Forget the isolation offense, Rockets’ awful Game 1 defense is much bigger problem

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The image from Game 1 of the Western Conference Finals that should keep coach Mike D’Antoni up at night is not Kevin Durant taking fadeaway jumpers right over the top of P.J. Tucker, or even Stephen Curry working hard and getting a couple of steals off James Harden as the Rockets tried to isolate him on defense.

No, Houston’s nightmares should be filled with Klay Thompson hitting wide open, uncontested three after uncontested three.

Thompson took 18 shots in Game 1 and only four were contested (according to the NBA’s tracking data). He finished with 28 points and six made threes on 15 attempts. All game long Harden — the primary defender on Thomspon much of the night — either got burned by Thompson on cuts or just lost him as he tried to switch and help on others. Nine of Curry’s 15 shots were also uncontested. Harden, despite his 41 points on one end of the floor, was a defensive mess that the Warriors targeted all night long in Game 1.

A lot was made — both on the national broadcast and in writing out of that game — about the Rockets isolation-heavy offense and how the Warriors defended that. It is worth some discussion, although that is precisely how the Rockets have played all season — slowing the pace (they were 14th in the NBA) and hunting out mismatches with Harden and Chris Paul, two of the best isolation players in the game. Points for everyone else came off those actions. That is who the Rockets are now.

The Rockets bigger problem in Game 1 was their switching defense — the Warriors had a 118.4 offensive rating for the game (points scored per 100 possessions, stats via Cleaning the Glass), with a ridiculous team true shooting percentage of 65.4.

If the Rockets can’t do a better job of getting stops, this is going to be a short series.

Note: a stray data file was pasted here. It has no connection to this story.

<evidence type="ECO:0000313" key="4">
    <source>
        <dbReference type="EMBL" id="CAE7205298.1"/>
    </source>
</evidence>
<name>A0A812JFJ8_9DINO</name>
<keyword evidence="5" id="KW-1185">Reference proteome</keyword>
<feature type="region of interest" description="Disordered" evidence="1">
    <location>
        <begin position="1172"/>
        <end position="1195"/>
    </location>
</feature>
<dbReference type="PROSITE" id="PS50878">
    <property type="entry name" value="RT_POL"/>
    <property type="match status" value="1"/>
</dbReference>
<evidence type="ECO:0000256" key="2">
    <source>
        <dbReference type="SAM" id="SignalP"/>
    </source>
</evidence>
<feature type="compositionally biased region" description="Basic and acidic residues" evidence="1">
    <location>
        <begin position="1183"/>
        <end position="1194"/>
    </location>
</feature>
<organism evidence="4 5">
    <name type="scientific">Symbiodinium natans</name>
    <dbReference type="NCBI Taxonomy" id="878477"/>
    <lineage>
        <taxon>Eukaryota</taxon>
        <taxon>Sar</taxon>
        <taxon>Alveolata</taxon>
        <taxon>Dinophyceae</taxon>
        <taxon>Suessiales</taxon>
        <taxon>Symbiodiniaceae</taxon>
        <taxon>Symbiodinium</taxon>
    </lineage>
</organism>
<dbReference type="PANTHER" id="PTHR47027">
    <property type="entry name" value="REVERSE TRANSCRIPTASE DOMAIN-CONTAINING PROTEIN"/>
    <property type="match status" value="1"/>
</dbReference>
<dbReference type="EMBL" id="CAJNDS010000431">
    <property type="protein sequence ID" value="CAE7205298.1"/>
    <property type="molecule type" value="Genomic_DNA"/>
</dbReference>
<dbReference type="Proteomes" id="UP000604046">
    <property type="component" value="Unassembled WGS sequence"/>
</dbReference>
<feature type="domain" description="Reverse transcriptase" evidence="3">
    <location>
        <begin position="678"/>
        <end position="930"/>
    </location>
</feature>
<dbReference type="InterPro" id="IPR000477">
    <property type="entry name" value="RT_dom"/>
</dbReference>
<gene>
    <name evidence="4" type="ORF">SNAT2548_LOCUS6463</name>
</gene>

“When you get this deep in the playoffs, it’s all about defense. You have to be a great defensive team to win a championship,” Warriors’ coach Steve Kerr said after the game. “You just have to be.”

The Rockets had the sixth-best defense in the NBA in the regular season, but they looked nothing like that in Game 1. They couldn’t get the ball out of the hands of Durant, Curry, or Thompson.

The Warriors three best players — three of the best shooters/scorers in the game today — were able to get up 60 of the Warriors 80 shots in this game (and a combined 26 three-point attempts). If the best scorers in the world get to take 75 percent of the team’s shot attempts, the Warriors are going to win. Meanwhile, the guys most teams want to force to shoot didn’t have too much: Andre Iguodala took just three shots, Draymond Green five, Kevon Looney one. Every game one of the Warriors’ big three is going to get up a lot of shots, but if all three of them do (and a lot of those looks are not contested) it’s going to be a long night.

“(Durant is) seven feet, shoots falling away, he’s one of the best scorers ever, right?” D’Antoni said. “I thought he was extremely good. We can withstand that. We can’t withstand turning the ball over, missing layups, Klay Thompson got up 15 threes — he can’t get up 15 threes. We’re switching everything and staying out for that reason. So we have to clean up some stuff.”

All season long the Rockets switched everything defensively — every on and off the ball pick, even when they didn’t have to — in preparation for this series. Against the Warriors’ versatility switching is needed and must be seamless. Houston did not do that in Game 1.

The Rockets did do a couple good things defensively, such as limiting the Warriors in transition. Golden State started 15.3 percent of their possessions in this game in transition, a much lower percentage than in the regular season (when the Warriors were north of 20 percent). However, when the Warriors did run they were very efficient, scoring 114.3 points per 100 possessions (stats via Cleaning the Glass).

It was not enough. The Rockets need to be much better in Game 2.

The Rockets need more Clint Capela on Wednesday night — he had a couple of blocks and played respectable defense in this game.

More than that, the Rockets need better team defense from guys like Harden, Paul, Trevor Ariza, Tucker and the rest. They need to contest shots, and they need to not let the Warriors best shooters — again, some of the best shooters in the game — take the 75 percent of the team’s shots.

The Rockets will score more points in Game 2 and going forward in this series. They will find their spots against the Warriors defense.

None of that will matter if Houston doesn’t get more stops. Defense is going to win them this series.

 

Damian Lillard reportedly targeting Sunday for return from calf strain

Portland Trail Blazers v Cleveland Cavaliers